Sep. 19, 2007 at 2:45 PM ET
Francis Kenny / ClockDrive Productions
|Patrick Ferris looks through a telescope in Florida, in a scene from the documentary|
"Seeing in the Dark." The public-TV show celebrates the joys of stargazing.
Today's amateur astronomers can access an arsenal of equipment that would make Galileo green with envy: computerized go-to interfaces that steer you toward your celestial target at the click of a button, even over the Internet if you like ... ultra-sensitive imaging arrays that rival what the professionals command ... software that can sift through a flurry of pictures, looking for patterns of change that can point to a fresh discovery.
At the deepest level, however, the essence of stargazing is the same as it's been for millennia: to encounter the cosmos, to bring the frontiers of the universe just a little closer to the soul. That meditative aspect of amateur astronomy resonates throughout "Seeing in the Dark," a highly personal documentary by Timothy Ferris that makes its high-definition debut tonight on PBS.
"It is quite a meditative activity," said Ferris, who wrote the book on which the film is based, plus many other science-themed works. "It's such an odd thing, you know. You're out there for hours, and often alone."
Ferris isn't alone as he guides viewers through the hour: His supporting players include:
Ferris' own son, Patrick, portrays his father during the formative years of the '60s, early in the film - then plays himself as the generational tale comes full circle at the end.
"It's about the difference in time with the cosmic time scale," Ferris, who turned 63 last month, told me. "I was reluctant to have anything personal in the film, but there's a huge element missing if you don't do that - because the nature of stargazing is that it's such a personal activity. It's not like going to a ballgame, you know."
To be sure, technology has revolutionized the telescope trade. Astrophotographers like Rob Gendler can search the skies and snap jaw-dropping pictures using remote-controlled telescopes located on the other side of the continent - and that's the way professionals often do their astronomy as well.
Francis Kenny / ClockDrive Productions
|Timothy Ferris adjusts a telescope.|
The telescope that Ferris had built for the show, with funding from the National Science Foundation, is now being made available to schoolchildren for just such a purpose. The facility at New Mexico Skies has been dubbed the "Seeing in the Dark Internet Telescope," and students can send in e-mail requests for black-and-white pictures of celestial sights. The project's organizers intend to mail back the requested images within a day or two, depending on the weather and the workload.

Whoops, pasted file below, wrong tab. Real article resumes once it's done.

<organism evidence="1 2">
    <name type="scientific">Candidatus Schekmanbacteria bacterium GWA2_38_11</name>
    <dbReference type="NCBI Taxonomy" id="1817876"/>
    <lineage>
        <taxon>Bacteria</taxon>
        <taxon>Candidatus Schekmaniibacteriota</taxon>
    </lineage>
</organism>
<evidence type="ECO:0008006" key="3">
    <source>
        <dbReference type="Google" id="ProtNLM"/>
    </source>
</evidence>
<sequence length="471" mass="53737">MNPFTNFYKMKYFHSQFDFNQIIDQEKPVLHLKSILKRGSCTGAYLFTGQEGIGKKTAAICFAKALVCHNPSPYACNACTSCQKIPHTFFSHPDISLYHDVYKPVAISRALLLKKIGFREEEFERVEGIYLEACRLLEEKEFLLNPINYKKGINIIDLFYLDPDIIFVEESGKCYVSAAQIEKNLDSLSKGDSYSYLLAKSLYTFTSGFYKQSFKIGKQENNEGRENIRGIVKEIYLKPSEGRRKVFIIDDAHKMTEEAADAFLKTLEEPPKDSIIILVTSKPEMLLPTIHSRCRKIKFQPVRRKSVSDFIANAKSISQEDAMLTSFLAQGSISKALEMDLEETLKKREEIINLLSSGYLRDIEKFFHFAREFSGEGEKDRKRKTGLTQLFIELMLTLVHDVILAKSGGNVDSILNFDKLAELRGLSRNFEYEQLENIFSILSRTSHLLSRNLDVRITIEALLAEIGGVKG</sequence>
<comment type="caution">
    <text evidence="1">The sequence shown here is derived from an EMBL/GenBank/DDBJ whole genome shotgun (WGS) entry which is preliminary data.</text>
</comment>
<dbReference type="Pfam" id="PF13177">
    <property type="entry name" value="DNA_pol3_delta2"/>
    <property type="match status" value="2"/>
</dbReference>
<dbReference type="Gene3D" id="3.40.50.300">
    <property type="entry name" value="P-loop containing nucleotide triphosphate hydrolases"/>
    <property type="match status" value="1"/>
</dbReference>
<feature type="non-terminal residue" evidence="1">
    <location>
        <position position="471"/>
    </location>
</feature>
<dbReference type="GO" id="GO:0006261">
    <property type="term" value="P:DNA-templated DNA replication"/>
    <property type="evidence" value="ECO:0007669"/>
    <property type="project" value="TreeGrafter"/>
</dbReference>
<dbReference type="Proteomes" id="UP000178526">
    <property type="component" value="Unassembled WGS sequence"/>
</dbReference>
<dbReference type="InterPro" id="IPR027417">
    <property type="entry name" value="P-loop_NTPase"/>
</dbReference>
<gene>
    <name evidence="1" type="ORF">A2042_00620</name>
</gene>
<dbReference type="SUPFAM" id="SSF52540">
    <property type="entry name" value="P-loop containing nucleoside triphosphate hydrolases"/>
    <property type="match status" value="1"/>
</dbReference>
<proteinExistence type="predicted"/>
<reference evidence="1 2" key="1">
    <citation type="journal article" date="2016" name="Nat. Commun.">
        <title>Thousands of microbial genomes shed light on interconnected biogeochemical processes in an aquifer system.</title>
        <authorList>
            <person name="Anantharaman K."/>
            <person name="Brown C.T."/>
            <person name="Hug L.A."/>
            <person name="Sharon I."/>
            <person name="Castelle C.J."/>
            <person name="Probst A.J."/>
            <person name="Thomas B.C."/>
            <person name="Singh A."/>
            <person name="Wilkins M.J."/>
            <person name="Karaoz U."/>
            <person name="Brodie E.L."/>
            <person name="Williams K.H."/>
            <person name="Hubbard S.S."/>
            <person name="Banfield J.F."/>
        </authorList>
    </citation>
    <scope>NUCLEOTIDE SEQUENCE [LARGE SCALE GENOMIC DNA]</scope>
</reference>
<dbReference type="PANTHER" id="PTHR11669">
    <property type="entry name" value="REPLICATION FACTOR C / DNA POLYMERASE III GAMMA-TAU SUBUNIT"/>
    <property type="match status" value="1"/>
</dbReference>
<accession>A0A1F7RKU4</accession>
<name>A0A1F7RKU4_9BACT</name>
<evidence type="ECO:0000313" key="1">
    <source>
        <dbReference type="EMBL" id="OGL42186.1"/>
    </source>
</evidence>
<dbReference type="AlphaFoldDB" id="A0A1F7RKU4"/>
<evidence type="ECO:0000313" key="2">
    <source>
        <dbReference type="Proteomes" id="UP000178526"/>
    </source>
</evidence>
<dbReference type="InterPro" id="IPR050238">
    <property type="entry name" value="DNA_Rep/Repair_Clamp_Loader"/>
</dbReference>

"So long as you're a student, we'll try to accommodate you," Ferris said. "It's only one telescope. I don't know what the volume will be. But it's kind of a win-win. If we have a reasonable rate of requests, they're easier to fulfill. If we're overwhelmed - well, that tells us something. I'll go back to the NSF and look for funds to expand the project."
Ferris and his colleagues have added other gee-whiz tools to the Web site: an interactive star chart, a set of how-to videos for astronomy newbies, a cosmic photo gallery and a list of "birthday stars" that twinkle with the light from the year you were born.
But the neatest trick has to do with the way the film shows the sights of the night sky the way they really are, rather than as a Hollywood prop. "So far as I know, it's never been done - and it was at times as difficult as I feared it might be."
For the night scenes, the "Seeing in the Dark" team labored mightily to get the twinkling stars just right. Ferris explained that it couldn't be done naturally, because the "twinkles occur at a speed that's faster than you can yet record." The production team had to mix actual sky imagery with reverse-engineered special effects to get the picture right.
For the astronomical images, Ferris passed up the crystal-clear Hubble option and went instead with true views from ground-based telescopes - complete with the slightly wavy effect you get when you're looking at, say, Jupiter through a small scope and a turbulent atmosphere.
"Some of the best views were shot, using an HD camera, by a forensic pathologist and a fellow amateur astronomer friend up north of Sacramento," Ferris said.
Ferris said the high-definition documentary represents his best effort to reproduce the true experience of stargazing - an experience that really can't be duplicated on your desktop.
"Looking through a telescope is like playing a musical instrument, it's not like watching a movie," said Ferris, who helped pick the farthest-out tunes in the galaxy as the producer for the Golden Record mounted on NASA's Voyager spacecraft. "You get a direct return back for the effort and practice you put into it. You can get where you can see things that are really quite subtle and amazing, but it doesn't jump up in your lap and lick your nose."
Ferris said the experience is more like mountaineering - or meditation, for that matter.
"It's an option that appeals to a lot of folks who like to be engaged - who like to exert energy and not merely be entertained," he said.